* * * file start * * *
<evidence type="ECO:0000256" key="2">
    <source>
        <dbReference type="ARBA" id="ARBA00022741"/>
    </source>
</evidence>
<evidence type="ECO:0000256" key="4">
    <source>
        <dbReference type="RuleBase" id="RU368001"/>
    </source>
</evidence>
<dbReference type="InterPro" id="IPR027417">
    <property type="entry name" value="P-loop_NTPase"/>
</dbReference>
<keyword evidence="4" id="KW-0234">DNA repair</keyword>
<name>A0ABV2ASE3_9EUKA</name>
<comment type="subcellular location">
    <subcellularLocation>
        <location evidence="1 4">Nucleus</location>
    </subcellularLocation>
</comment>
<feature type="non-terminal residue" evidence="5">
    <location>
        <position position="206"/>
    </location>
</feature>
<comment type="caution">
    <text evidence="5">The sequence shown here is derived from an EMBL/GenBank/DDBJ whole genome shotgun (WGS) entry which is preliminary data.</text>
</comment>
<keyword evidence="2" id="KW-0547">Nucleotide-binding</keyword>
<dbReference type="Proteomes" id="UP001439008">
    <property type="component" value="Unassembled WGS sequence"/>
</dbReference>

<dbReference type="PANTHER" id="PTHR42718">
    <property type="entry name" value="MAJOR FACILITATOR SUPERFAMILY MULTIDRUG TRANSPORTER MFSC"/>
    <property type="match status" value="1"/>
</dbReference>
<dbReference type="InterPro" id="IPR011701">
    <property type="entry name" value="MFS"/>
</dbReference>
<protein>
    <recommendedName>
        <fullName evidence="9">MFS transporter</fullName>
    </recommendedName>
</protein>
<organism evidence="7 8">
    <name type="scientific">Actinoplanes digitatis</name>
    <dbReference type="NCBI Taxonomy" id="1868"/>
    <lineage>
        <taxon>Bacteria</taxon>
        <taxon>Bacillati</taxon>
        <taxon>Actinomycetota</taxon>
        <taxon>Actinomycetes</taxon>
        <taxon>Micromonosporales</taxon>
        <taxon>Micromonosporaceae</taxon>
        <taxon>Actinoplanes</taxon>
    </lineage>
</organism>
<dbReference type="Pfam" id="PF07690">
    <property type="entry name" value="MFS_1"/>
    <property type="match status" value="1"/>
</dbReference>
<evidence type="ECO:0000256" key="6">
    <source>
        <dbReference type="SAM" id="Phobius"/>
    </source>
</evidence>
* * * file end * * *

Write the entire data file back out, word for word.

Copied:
<evidence type="ECO:0000256" key="2">
    <source>
        <dbReference type="ARBA" id="ARBA00022741"/>
    </source>
</evidence>
<evidence type="ECO:0000256" key="4">
    <source>
        <dbReference type="RuleBase" id="RU368001"/>
    </source>
</evidence>
<dbReference type="InterPro" id="IPR027417">
    <property type="entry name" value="P-loop_NTPase"/>
</dbReference>
<keyword evidence="4" id="KW-0234">DNA repair</keyword>
<name>A0ABV2ASE3_9EUKA</name>
<comment type="subcellular location">
    <subcellularLocation>
        <location evidence="1 4">Nucleus</location>
    </subcellularLocation>
</comment>
<feature type="non-terminal residue" evidence="5">
    <location>
        <position position="206"/>
    </location>
</feature>
<comment type="caution">
    <text evidence="5">The sequence shown here is derived from an EMBL/GenBank/DDBJ whole genome shotgun (WGS) entry which is preliminary data.</text>
</comment>
<keyword evidence="2" id="KW-0547">Nucleotide-binding</keyword>
<dbReference type="Proteomes" id="UP001439008">
    <property type="component" value="Unassembled WGS sequence"/>
</dbReference>

<dbReference type="PANTHER" id="PTHR42718">
    <property type="entry name" value="MAJOR FACILITATOR SUPERFAMILY MULTIDRUG TRANSPORTER MFSC"/>
    <property type="match status" value="1"/>
</dbReference>
<dbReference type="InterPro" id="IPR011701">
    <property type="entry name" value="MFS"/>
</dbReference>
<protein>
    <recommendedName>
        <fullName evidence="9">MFS transporter</fullName>
    </recommendedName>
</protein>
<organism evidence="7 8">
    <name type="scientific">Actinoplanes digitatis</name>
    <dbReference type="NCBI Taxonomy" id="1868"/>
    <lineage>
        <taxon>Bacteria</taxon>
        <taxon>Bacillati</taxon>
        <taxon>Actinomycetota</taxon>
        <taxon>Actinomycetes</taxon>
        <taxon>Micromonosporales</taxon>
        <taxon>Micromonosporaceae</taxon>
        <taxon>Actinoplanes</taxon>
    </lineage>
</organism>
<dbReference type="Pfam" id="PF07690">
    <property type="entry name" value="MFS_1"/>
    <property type="match status" value="1"/>
</dbReference>
<evidence type="ECO:0000256" key="6">
    <source>
        <dbReference type="SAM" id="Phobius"/>
    </source>
</evidence>